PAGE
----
Around the time of Thanksgiving 2013, BBDO Worldwide Chief Creative Officer David Lubars lost his mother to complications from Alzheimer's. Four years later, he's translated that pain into a powerful passion project for Cure Alzheimer's Fund, an organization dedicated to supporting research to find a cure for the disease.
"Mother and Daughter" is a new social film from his agency that captures the tremendous burden of a little girl who spends her days caring for her young mom stricken with the disease. She feeds her, soothes her when she has nightmares and makes sure she doesn't leave the house in her pajamas when it's freezing cold. All throughout, the girl maintains a brave face, but becoming the caretaker clearly takes its toll--and it's easy to tear up watching her take on a load that should never be heaped on a child.
The film hits a climax when the mother escapes into the street and her daughter saves her, just as she's about to be struck by an oncoming car. That's when the spot reveals the true story. At once, the girl becomes a grown woman, and her mother is now elderly. "You wouldn't put a daughter through this when she's young," the copy reads. "Let's make sure it doesn't happen when she's older."
"When you write a story, you'll start writing a story, you'll learn something else and that will take you on another path," Lubars says. "In advertising, that's good, but in terms of government funding, that's bad. The government will tend to say, 'Stay on the path you're on,' but Cure works with panels of top scientists and they evaluate all the good paths to try.
Lubars had already been a donor to Cure, but the organization was inspired by the work his agency had done for Sandy Hook Promise and approached him for a different form of help.
"There are organizations like the Alzheimer's Association with chapters all across the country who are doing great work with awareness and care," says Barbara Chambers, Cure's senior engagement officer, marketing and communications. "We are 10% of their size, so getting the word out about what we do is a challenge. 100% of our donations go to the research." As for approach, "with the Alzheimer's industry, if we have one, we tend to talk about disease, pathology and statistics, and sometimes we talk about emotion, but this just takes it to a whole new level."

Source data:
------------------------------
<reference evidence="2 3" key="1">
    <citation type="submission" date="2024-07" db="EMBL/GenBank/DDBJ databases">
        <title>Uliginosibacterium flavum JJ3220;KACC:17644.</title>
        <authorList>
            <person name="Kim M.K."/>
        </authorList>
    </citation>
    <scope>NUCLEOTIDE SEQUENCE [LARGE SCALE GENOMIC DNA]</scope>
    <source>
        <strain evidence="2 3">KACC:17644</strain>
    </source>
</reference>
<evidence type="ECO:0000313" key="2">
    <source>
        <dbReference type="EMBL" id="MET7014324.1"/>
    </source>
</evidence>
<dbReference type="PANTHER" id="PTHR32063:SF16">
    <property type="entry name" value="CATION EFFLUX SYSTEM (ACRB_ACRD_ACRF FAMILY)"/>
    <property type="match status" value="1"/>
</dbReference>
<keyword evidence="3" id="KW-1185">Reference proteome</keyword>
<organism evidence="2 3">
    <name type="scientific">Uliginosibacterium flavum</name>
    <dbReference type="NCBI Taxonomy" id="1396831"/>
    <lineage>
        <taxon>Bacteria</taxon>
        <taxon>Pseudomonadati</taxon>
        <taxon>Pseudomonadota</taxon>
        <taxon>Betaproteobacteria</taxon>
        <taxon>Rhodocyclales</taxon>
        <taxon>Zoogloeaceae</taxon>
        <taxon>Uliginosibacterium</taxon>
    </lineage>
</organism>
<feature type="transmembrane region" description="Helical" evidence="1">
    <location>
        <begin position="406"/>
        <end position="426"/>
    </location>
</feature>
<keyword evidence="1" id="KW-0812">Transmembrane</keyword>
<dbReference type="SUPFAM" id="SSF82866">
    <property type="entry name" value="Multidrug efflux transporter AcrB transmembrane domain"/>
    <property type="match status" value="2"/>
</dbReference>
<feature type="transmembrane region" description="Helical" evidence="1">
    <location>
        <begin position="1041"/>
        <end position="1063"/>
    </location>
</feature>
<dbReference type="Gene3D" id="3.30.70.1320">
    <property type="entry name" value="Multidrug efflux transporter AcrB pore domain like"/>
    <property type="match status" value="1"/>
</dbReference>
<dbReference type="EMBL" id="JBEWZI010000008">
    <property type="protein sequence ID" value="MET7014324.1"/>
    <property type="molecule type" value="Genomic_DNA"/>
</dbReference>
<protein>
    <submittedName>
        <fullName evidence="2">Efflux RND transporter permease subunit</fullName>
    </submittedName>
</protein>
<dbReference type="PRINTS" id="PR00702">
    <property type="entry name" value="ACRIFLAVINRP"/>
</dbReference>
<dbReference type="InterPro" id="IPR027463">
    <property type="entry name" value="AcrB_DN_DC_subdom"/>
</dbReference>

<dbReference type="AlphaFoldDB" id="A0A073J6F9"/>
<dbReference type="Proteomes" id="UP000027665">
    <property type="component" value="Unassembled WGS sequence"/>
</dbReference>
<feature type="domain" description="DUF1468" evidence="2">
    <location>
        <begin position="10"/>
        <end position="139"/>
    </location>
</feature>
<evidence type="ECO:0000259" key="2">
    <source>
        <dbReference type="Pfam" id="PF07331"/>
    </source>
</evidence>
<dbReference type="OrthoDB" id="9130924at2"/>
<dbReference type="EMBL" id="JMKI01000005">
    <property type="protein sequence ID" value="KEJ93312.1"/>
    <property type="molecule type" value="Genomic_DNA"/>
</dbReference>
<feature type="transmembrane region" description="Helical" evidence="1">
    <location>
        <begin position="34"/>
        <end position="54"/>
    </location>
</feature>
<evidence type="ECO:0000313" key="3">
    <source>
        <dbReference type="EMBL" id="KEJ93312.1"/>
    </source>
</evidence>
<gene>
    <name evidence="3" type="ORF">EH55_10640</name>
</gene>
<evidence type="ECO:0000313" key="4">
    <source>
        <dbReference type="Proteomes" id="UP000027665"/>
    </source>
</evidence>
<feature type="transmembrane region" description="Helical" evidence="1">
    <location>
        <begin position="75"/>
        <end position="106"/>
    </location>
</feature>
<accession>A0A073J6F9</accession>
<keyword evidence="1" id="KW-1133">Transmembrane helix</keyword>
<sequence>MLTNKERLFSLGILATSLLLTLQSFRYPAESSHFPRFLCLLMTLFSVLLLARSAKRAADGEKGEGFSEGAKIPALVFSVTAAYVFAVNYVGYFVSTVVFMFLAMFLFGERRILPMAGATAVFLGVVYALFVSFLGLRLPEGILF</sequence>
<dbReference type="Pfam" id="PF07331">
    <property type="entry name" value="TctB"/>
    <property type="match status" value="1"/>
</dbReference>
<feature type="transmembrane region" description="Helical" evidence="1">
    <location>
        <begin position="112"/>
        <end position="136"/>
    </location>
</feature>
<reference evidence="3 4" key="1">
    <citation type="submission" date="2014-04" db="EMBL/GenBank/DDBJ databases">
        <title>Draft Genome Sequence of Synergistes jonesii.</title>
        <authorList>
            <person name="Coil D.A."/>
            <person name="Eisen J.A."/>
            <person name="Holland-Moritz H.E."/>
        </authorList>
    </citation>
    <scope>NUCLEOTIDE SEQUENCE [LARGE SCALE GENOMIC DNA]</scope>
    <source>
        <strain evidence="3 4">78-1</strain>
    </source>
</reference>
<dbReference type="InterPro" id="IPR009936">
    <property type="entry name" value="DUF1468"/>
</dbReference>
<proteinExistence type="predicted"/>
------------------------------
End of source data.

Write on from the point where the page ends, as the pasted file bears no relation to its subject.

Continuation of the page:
About two-thirds of those who suffer Alzheimer's are women, "and the insight is the burden is really on the daughter," Lubars says. "Research shows the last thing parents want to do is be a burden on their children."
To execute the story, the team turned to O Positive's David Shane, who's best known for his work in comedic performance, but who recently has expanded to more dramatic work as in The Atlantic's short film "Typecast" starring Michael K. Williams.
Detail was key to getting the story just right. "We all wanted to make this as visceral as possible,to put viewers into the girl's shoes," he says. "And all of our stylistic choices were really made to parachute you into this story. This is why we went with a handheld camera, which gets less and less steady as we move through the story."
Casting was of utmost importance. "Obviously, the biggest trick to me was finding an amazing kid that could command the screen," he says. The girl was Echo Campbell, "such a new person but so freaking wise and talented. And [the mother] Amy Davidson's performance is so smart and affecting without ever getting saccharine."
The work also benefited from the experience that touched nearly everyone on the set, from Lubars, to Shan,e to the crew. "Dementia has touched my family and honestly, there were very few people working on this who didn't know someone with this disease, which shows you what a fucking scourge it is," Shane says. "Crew members were often in tears while we were shooting. It was pretty intense."